The line spacing function can be located by right-clicking on text and selecting PARAGRAPH. A window will open. Make sure you’re in the INDENTS AND SPACING tab. Then amend the LINE SPACING field.
7. Chapter headings
Your editor will adore you if you assign your chapter headings with one of Word’s heading styles:
You can even modify the style so that it automatically starts on a fresh page.
Right-click on the heading style, select MODIFY, then FORMAT, then PARAGRAPH. A window will open. Make sure you’re in the LINE AND PAGE BREAKS tab. Check the PAGE BREAK BEFORE box.
Why is this useful?
8. Page numbers
In a raw-text work of fiction, there’s no need for page numbers or other headers and footers.
Word records the page number in the bottom-left-hand corner of the screen of a PC, and that’s what an editor will refer to if they need to direct your attention to a specific page.
If you plan to upload a later version of your file for ebook creation, your page numbers will need to be removed anyway.
If you’re printing, save the page numbering for design stage.
9. Section breaks
I recommend introducing three asterisks (***) to indicate a section break. You can change them at design stage of course, but they’re handy at editing stage because your editor can see that you intend for there to be a section break.
Why not just have a line space? Because sometimes a writer will accidentally hit the return button twice. Your editor will have to spend time working out whether the break is intended rather than focusing on the flow of your text and any errors that need correcting.
If your editor needs to check copy against images and their captions, consider placing these in a separate file.
Images, especially high-resolution ones, will increase the size of your book file massively, and slow down refreshing when the editor saves. And your editor will save once every few seconds.
Sounds bonkers, doesn't it? But the editor who doesn't save regularly is the editor who finds they've lost a precious half-hour's worth of editing because there was a power cut, or a hurricane, or the oven exploded, or whatever.
And when they come to email your edited file full of hi-res images, it will be so huge that they'll have to use an external cloud-based transfer service. The file will take an hour to load (unless they have rubbish broadband speed, in which case it will take two or three hours).
They'll do the transfer in the evening so that it doesn't slow them down while they're working, meaning their teenage kid will start moaning and giving them that look because Netflix is buffering or Minecraft won't load, or something equally devastating. Save us, I beg you.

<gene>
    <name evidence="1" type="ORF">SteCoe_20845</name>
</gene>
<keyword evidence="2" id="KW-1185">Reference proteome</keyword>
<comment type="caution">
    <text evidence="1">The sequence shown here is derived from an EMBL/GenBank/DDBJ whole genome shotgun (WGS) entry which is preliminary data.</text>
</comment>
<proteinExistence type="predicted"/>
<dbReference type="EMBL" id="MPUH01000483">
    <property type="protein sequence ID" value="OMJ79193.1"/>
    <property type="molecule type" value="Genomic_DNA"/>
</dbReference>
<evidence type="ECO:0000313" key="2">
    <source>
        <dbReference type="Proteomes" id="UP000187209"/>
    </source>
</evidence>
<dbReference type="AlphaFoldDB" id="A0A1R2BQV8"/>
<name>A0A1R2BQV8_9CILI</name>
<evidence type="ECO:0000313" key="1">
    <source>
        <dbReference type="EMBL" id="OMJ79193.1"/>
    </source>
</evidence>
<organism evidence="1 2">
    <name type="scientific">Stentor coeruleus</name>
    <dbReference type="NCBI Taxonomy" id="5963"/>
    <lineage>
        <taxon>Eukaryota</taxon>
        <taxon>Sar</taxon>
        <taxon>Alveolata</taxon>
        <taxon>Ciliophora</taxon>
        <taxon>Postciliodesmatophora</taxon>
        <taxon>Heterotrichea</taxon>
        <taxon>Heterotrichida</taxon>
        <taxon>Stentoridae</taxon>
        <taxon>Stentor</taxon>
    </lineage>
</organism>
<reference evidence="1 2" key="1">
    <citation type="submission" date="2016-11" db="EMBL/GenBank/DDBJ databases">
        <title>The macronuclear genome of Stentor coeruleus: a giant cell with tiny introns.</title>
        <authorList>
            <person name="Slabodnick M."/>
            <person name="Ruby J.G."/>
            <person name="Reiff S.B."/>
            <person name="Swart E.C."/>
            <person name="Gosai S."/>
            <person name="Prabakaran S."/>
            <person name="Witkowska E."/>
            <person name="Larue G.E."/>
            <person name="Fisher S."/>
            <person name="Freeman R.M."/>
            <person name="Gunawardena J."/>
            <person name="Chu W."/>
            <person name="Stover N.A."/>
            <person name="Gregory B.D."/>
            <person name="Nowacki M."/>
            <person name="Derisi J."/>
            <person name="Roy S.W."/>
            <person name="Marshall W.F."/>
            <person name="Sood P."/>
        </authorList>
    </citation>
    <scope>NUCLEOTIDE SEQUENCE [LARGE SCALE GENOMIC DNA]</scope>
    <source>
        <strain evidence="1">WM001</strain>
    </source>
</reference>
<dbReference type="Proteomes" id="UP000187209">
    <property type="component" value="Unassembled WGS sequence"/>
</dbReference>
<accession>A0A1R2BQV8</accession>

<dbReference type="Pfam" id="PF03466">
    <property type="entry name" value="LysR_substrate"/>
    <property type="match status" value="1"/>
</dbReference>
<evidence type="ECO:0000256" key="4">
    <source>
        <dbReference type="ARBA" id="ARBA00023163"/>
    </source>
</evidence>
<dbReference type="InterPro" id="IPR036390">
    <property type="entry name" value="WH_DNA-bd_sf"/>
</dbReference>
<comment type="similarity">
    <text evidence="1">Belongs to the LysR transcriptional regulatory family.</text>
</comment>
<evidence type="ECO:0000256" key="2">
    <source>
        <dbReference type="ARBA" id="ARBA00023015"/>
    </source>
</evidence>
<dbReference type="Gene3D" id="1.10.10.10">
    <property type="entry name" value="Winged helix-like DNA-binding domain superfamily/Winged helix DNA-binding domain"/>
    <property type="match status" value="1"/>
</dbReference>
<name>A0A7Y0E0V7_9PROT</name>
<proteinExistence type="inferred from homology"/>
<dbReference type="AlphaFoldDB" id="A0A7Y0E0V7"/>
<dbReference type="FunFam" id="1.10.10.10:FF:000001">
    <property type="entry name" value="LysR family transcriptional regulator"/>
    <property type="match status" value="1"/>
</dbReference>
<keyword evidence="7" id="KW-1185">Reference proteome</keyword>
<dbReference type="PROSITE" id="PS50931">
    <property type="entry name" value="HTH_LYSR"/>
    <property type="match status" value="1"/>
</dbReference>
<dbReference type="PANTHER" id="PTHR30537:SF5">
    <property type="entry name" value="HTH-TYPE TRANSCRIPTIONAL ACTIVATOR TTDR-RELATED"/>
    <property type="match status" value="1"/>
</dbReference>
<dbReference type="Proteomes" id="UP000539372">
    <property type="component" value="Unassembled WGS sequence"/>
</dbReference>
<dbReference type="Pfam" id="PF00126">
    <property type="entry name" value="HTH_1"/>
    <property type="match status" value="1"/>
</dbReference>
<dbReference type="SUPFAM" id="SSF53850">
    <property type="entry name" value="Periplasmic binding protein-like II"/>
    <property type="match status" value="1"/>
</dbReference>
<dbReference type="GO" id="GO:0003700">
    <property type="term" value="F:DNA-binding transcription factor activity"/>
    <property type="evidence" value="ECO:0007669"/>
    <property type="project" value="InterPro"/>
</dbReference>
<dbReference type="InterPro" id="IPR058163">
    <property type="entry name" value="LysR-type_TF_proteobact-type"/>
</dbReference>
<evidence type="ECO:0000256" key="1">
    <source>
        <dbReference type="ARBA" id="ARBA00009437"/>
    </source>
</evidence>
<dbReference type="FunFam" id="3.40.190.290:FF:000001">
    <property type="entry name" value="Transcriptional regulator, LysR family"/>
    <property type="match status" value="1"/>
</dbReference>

On top of all that, amendments, deletions, and additions to the text will cause your carefully placed images to shift into spaces you didn't intend. Better to leave image placement to interior-design stage. It'll save you and your editor time and tears.
11. Manual tables of contents
If you've created a table of contents in a Word file prior to copyediting, there's a good chance that a chunk of your page numbers and some of the chapter titles will be wrong by the time your editor has finished.
Of course, you can pay them to fix these too. But that could add an extra hour's work onto your bill. Worse, you'll be wasting your money because when the book's interior is designed, everything will change again.
I know this because when I proofread for publishers (and that means I'm working on designed page proofs that have been edited multiple times and designed by a professional interior formatter) the table of contents is always messed up.
Sort out your table of contents before you do your final design, not at copyediting stage. It'll save you money, I promise.
12. Manual index
I'm adding this one in for non-fiction writers, just in case you're reading.
If the page numbers against a table of contents get messed up during copyediting, the damage to an index is nothing short of catastrophic.
It's not just the page numbers, but the indexed entries too. Spellings might change, so might compound hyphenation. Some key terms will have been removed or changed. Others will have been added.
Indexing should come after proofreading, ideally, but certainly not at copyediting stage.
These are just suggestions, not book law, editing law, any kind of law. However, your editor will love you if you make life easier for them, not because they’re lazy but because they want to focus on making your narrative and dialogue sing rather than formatting text so that it’s readable.
There’s absolutely a time and a place for great interior design, but pre-editing stage is not it. Save yourself the bother and keep it simple.
For more raw-text tidy-up tips, grab this free booklet: Formatting in Word: Find and Replace.
Fancy watching a video instead? Here’s where to find the free tutorial.
Louise Harnby is a line editor, copyeditor and proofreader who specializes in working with crime, mystery, suspense and thriller writers.
She is an Advanced Professional Member of the Chartered Institute of Editing and Proofreading (CIEP), a member of ACES, a Partner Member of The Alliance of Independent Authors (ALLi), and co-hosts The Editing Podcast.